They make spurious claims that the computers of their customers are infected with rootkits.

Note that these are different banks than mine and they were trying to transfer to a different Bitcoin exchange. The only connecting thing is *transfers to Bitcoin exchanges*. This shows a certain pattern!

All the more reason to support Bitcoin!
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December 12, 2011, 07:48:34 PM
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Heh, I think the establishment is becoming more fearful by the passing day. It's very intriguing to watch.

@HarveyAlpha (https://twitter.com/#!/HarveyAlpha) | It would be foolish to assert that there is no power above mine. Only the attitude that I take toward it will be quite another than that of the religious age: I shall be the enemy of every higher power.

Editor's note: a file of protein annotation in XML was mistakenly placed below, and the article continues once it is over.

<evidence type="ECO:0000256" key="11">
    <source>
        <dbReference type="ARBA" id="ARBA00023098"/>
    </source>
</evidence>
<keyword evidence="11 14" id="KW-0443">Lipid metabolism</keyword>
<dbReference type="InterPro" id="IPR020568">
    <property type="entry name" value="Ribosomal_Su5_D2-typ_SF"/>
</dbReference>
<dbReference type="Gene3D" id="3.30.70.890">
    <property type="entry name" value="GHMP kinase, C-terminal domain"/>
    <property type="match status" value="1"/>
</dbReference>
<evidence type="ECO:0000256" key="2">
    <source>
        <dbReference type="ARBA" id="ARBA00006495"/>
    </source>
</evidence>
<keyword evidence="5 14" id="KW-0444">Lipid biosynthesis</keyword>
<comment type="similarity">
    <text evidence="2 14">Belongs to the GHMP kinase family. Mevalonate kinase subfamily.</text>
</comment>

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December 12, 2011, 07:52:53 PM
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Please post the names of the banks that refuse to make transfers, or that are creating difficulties.

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December 12, 2011, 07:57:09 PM
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Please post the names of the banks that refuse to make transfers, or that are creating difficulties.

Sparkasse (Germany) <-- my bank
ING-DiBa (Germany)
ING (Holland)
DKB (Germany)


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December 12, 2011, 08:03:25 PM
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http://www.efinancialnews.com/story/2004-10-06/rothschild-takes-sole-charge-on-landesbank-deal

Sparkasse stands under the German Savings Banks Finance Group which includes the German public Landesbanks.

It seems the elite Rothschild wealth management firm is a key investment adviser to this whole shin-dig. This reeks fear from the central banking establishment all around. I can smell the resentment. Isn't it lovely?